We deal with this by maintaining an in-memory map of all remote download requests that are currently in progress. If phase 1 reports a cache miss, before initiating a download, we add the key for the remote image to the map and remove it again once the download completes. If more requests for the same image encounter a cache miss while the download for the original request is still in progress, the key for the in-progress download is still in the map, and we hold additional requests for the same image until the download completes. We then schedule the held requests as usual and create their thumbnails from the image that was cached by the first request.

Security

The thumbnailer runs with normal user privileges. We use AppArmor’s aa_query_label() function to verify that the calling client has read access to a file it wants a thumbnail for. This prevents one application from accessing thumbnails produced by a different application, unless both applications can read the original file. In addition, we place the entire service under an AppArmor profile to ensure that it can write only to its own cache directory.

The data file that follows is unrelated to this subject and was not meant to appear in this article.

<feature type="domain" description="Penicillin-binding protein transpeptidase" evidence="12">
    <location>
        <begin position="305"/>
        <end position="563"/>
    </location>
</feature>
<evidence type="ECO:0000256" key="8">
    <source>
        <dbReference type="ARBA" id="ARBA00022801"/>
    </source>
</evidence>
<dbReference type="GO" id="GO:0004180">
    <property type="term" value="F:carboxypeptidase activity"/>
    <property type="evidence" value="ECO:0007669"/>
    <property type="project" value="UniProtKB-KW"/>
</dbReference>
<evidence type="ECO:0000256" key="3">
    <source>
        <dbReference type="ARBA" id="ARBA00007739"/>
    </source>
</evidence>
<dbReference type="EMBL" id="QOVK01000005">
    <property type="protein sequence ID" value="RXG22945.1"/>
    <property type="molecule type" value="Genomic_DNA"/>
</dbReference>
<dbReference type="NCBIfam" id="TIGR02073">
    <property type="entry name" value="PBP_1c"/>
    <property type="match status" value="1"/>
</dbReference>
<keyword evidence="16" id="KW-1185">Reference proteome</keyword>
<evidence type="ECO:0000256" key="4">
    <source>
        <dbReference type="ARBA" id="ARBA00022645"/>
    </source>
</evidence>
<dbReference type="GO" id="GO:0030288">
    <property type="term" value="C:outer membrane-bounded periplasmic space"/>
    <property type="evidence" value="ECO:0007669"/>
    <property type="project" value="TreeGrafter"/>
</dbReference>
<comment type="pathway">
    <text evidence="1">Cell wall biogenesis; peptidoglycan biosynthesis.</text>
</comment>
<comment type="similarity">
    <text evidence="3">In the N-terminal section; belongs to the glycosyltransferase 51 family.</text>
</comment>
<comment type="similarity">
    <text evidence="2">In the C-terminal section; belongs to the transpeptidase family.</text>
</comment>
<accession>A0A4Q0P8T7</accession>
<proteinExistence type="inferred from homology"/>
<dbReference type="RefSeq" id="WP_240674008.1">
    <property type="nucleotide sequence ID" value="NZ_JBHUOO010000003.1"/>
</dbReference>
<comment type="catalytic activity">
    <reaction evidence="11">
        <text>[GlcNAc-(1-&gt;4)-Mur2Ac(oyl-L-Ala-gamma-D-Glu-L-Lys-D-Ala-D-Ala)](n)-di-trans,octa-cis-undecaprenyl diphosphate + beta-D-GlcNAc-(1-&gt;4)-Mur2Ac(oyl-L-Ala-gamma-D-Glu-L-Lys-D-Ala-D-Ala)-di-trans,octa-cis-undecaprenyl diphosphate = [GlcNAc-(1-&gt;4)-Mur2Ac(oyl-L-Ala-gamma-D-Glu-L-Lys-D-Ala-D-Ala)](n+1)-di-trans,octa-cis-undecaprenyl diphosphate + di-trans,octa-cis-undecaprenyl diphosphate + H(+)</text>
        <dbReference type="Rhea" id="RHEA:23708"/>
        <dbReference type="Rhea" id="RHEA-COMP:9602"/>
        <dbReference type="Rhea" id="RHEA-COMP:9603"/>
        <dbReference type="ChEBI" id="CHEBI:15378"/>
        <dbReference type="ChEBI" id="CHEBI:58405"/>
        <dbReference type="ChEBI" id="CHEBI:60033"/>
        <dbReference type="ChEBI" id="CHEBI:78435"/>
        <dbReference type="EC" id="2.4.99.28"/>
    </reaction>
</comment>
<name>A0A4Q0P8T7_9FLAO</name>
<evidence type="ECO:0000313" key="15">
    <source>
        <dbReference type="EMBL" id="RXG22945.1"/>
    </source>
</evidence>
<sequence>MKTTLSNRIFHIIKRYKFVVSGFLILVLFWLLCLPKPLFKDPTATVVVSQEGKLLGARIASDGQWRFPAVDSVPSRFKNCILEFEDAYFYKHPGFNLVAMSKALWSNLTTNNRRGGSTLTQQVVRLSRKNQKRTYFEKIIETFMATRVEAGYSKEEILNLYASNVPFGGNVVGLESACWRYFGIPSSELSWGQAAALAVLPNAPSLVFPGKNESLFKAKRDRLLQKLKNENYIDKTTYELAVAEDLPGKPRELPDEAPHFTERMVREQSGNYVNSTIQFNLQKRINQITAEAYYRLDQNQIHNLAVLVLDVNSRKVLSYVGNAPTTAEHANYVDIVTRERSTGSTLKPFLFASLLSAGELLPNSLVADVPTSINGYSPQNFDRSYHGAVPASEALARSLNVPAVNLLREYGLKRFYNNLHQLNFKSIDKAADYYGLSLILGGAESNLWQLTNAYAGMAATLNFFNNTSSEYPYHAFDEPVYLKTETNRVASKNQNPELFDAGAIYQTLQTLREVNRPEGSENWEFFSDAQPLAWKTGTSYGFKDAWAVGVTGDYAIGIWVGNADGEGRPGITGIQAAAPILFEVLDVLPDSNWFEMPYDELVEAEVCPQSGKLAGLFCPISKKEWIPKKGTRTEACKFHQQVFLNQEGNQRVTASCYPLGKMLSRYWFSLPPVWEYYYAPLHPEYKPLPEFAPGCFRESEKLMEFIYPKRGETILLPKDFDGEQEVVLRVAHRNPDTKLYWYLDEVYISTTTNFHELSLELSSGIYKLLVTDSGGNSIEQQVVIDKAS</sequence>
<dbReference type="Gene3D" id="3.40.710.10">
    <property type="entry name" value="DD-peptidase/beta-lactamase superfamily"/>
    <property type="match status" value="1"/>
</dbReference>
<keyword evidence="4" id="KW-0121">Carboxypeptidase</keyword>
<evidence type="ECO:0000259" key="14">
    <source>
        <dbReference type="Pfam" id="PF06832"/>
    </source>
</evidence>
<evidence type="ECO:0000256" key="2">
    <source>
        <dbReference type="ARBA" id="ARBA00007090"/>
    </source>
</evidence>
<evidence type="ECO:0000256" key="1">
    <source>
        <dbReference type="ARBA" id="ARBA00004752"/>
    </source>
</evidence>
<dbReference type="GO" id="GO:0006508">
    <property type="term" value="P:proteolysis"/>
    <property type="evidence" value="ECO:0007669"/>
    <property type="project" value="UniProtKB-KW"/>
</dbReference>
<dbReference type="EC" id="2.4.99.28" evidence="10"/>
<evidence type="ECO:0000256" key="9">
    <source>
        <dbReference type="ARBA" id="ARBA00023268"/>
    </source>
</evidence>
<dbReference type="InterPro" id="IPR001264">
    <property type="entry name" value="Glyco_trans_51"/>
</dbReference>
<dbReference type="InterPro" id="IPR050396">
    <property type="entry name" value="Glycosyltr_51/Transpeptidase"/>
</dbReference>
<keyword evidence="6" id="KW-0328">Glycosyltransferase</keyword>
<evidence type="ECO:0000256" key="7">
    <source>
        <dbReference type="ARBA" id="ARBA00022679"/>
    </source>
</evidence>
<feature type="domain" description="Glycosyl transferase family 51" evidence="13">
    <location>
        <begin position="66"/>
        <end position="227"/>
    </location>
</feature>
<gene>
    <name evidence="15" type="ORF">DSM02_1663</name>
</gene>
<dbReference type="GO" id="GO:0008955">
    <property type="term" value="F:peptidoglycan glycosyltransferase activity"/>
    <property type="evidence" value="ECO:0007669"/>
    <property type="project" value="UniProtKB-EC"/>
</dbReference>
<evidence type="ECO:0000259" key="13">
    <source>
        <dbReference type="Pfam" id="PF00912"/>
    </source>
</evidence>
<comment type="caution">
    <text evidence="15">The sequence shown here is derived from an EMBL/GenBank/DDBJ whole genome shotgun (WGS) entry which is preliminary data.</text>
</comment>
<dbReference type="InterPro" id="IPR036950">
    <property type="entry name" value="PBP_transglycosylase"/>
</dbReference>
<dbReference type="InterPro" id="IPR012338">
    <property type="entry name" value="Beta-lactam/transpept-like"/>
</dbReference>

Conclusion

Overall, we are very pleased with the overall design and performance of the thumbnailer. Each component has a clearly defined role with a clean interface, which made it easy for us to experiment and to refine the design as we went along. The design is extensible, so we can support additional media types or remote data sources without disturbing the existing code.

We used threads sparingly and only where we saw worthwhile concurrency opportunities. Using asynchronous interfaces for long-running operations kept resource usage to a minimum and allowed us to take advantage of I/O interleaving. In turn, this extracts the best possible performance from the hardware.

The thumbnailer now runs on Ubuntu Touch and is used by the gallery, camera, and music apps, as well as for all scopes that display media thumbnails.

This article has been originally published on Michi Henning's blog.

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Over the past few months, James Henstridge, Xavi Garcia Mena, and I have implemented a fast and scalable thumbnailing service for Ubuntu and Ubuntu Touch. This post explains how we did it, and how we achieved our performance and reliability goals.

Introduction